Carrie Mae Weems--a photographer, video artist, and social activist who explores the complex legacy of African American identity, class, and culture in the United States—will come to the UCSC campus for a visiting artist talk on Monday, October 21.

The recipient of a prestigious 2013 MacArthur Foundation Fellowship just three weeks ago, Weems will discuss her work and ideas, drawing on nearly four decades of artistic activity, beginning at 7 p.m. in UCSC’s Media Theater.

Admission is free and open to the public.

Weems has exhibited nationally and internationally throughout her career. A retrospective tracing the trajectory of her life’s work will be on display at Stanford’s Cantor Art Center beginning Wednesday, before heading to the Guggenheim in 2014.

“We are bringing Carrie Mae Weems to UCSC because she is a world class artist and thinker,” said UCSC art professor Lewis Watts. “She is an old friend of mine, and she was a classmate of John Weber (founding director of UCSC's Institute of the Arts and Sciences) and a student of Newton and Helen Harrison at UC San Diego.”

“Her lectures are like one-person plays, where she uses dramatic effect along with the visual presentation of her ideas,” Watts added. “She has an international reputation highlighted by her receiving the MacArthur ‘genius’ fellowship this past month--she was the only visual artist selected.”

Weber noted that Weems’s social and historical vision, and the unusual range of photographic strategies she has created and employed, are some of the things that have stood out in her work from the beginning.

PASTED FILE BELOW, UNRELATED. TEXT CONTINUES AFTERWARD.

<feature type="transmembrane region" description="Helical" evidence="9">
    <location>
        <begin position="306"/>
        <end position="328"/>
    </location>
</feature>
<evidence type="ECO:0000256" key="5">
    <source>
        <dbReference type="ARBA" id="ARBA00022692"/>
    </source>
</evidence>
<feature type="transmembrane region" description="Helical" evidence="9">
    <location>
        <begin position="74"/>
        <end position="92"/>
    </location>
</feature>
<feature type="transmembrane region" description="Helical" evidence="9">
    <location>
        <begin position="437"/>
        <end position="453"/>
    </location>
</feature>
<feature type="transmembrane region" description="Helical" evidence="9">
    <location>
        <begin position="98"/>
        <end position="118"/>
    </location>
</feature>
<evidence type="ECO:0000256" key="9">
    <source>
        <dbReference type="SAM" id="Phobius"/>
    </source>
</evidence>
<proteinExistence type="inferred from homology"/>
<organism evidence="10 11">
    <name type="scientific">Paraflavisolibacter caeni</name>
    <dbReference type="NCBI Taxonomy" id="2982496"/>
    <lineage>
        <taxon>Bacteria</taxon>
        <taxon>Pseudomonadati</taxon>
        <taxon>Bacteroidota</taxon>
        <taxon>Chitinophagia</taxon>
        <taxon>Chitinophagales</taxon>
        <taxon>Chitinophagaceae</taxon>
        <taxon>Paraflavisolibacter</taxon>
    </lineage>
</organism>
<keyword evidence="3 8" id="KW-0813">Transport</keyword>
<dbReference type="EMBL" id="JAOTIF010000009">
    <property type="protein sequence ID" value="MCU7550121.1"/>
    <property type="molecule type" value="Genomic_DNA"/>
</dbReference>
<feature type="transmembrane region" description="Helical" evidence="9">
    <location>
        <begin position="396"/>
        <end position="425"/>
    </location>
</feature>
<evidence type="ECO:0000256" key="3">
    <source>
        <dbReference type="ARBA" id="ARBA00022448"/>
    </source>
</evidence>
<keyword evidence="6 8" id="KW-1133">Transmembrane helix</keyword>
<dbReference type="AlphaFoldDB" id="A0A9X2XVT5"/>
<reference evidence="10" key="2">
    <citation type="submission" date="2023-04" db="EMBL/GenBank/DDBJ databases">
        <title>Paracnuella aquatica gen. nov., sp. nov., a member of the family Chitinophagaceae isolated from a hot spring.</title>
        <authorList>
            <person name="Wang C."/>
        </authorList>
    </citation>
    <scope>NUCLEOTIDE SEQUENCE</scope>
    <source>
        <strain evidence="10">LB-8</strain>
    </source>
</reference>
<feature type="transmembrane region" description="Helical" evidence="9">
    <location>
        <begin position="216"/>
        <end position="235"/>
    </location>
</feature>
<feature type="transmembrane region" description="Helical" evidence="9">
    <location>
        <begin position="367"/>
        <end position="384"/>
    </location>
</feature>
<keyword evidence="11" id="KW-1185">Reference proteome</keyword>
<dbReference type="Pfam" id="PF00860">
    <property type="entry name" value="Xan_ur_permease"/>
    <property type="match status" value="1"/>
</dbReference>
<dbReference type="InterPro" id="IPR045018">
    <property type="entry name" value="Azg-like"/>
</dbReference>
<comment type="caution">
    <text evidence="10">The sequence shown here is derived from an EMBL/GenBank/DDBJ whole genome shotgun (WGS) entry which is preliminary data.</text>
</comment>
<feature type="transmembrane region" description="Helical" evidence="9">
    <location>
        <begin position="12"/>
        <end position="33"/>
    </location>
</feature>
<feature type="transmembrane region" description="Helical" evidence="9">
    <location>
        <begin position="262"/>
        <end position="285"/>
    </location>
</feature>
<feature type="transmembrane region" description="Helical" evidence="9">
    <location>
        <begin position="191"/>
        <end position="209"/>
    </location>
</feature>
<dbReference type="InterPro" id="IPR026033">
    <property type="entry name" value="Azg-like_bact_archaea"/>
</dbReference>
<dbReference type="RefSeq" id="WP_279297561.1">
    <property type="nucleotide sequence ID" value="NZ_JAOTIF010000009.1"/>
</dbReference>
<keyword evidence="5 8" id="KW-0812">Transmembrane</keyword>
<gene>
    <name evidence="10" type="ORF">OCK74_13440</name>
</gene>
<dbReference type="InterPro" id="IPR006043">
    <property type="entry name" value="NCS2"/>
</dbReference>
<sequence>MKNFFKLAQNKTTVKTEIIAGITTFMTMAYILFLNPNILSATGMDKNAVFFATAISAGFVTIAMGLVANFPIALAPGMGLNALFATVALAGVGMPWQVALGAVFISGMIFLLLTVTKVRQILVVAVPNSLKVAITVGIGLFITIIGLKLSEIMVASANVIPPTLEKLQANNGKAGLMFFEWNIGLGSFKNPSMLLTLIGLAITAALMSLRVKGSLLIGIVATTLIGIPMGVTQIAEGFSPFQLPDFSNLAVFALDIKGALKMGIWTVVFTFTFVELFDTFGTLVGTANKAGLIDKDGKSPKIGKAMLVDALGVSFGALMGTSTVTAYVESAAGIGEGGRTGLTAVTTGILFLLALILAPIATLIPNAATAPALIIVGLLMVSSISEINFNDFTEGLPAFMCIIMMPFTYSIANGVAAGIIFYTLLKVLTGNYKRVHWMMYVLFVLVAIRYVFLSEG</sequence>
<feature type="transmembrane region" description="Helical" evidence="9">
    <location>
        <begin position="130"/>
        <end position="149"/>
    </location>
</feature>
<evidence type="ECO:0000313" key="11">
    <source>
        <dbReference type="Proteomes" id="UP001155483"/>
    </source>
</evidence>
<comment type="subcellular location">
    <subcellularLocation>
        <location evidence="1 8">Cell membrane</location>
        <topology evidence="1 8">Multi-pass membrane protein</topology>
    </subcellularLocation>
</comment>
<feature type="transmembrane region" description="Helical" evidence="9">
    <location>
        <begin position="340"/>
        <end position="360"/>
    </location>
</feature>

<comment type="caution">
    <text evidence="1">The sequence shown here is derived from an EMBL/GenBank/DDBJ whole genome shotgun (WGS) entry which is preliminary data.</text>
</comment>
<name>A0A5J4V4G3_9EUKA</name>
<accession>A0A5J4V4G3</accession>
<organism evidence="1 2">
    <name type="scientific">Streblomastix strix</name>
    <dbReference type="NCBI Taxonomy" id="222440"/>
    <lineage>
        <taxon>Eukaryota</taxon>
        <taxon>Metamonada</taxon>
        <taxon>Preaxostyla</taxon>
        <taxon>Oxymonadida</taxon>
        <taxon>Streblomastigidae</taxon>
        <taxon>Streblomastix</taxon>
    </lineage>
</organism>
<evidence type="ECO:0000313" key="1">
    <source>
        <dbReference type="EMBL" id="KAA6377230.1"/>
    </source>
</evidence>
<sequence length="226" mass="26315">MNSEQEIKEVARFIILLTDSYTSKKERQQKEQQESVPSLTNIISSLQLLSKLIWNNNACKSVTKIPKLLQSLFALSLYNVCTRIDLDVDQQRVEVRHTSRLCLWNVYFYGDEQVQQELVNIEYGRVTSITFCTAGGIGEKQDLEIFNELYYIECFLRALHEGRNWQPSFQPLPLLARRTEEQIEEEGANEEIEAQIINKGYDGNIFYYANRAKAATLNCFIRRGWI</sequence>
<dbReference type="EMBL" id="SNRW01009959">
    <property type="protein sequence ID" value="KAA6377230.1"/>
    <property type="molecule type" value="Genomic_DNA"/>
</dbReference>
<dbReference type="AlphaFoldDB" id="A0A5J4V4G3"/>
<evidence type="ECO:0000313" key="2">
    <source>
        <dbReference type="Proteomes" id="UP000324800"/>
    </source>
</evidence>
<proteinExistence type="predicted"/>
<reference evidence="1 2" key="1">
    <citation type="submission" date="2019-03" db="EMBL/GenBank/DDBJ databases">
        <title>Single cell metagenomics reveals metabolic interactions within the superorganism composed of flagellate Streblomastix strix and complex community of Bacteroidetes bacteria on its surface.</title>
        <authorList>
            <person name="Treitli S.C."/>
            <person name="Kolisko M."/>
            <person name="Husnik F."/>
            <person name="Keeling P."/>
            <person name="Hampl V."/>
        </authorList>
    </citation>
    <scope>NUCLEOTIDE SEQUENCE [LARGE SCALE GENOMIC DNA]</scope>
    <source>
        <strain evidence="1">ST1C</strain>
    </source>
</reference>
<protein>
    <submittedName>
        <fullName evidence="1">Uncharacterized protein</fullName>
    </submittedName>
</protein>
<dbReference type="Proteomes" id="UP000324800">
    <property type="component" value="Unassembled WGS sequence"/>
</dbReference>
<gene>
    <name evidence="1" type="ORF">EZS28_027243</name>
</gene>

“I find her work to be both historically revealing and emotionally gripping, and elegantly conceived as art,” said Weber.

“She has used her camera to create distinctive images of her own--the way traditional photographers have always done--and she has also delved into the archives of universities, libraries, and research centers, using archival photos as the basis for powerful new works based on historical images of African Americans.”

Weems received a B.F.A. (1981) from the California Institute of the Arts and her M.F.A. (1984) from UC San Diego. She also studied at UC Berkeley from 1984 to 1987.

Her work has been exhibited at the Guggenheim Museum, the Art institute of Chicago, the Whitney Museum of American Art, the Museum of Modern Art, the Institute of Contemporary Art/Boston, the Tate Liverpool and the Bilbao Fine Arts Museum.

 “We hope that a large contingent of our undergraduates will attend, because they have limited exposure to artists of this magnitude,” Watts noted.

“We expect a good turnout of members of the faculty, as well as people in the community who are interested in articulations of provocative ideas by a strong black intellect and artist,” he added.

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Carrie Mae Weems will present a talk about her career on Monday, October 21, at 7 p.m., in UCSC’s Media Theater, Room M110. Admission is free and open to the public. This event is presented by the UCSC Art Department and co-sponsored by the Arts Division; Digital Arts and New Media; Film and Digital Media; Feminist Studies; The Office for Diversity, Equity, and Inclusion; Visual & Media Cultures Colloquia; and the Institute of the Arts & Sciences. For more information, call (831) 502-7252 or email ias@ucsc.edu.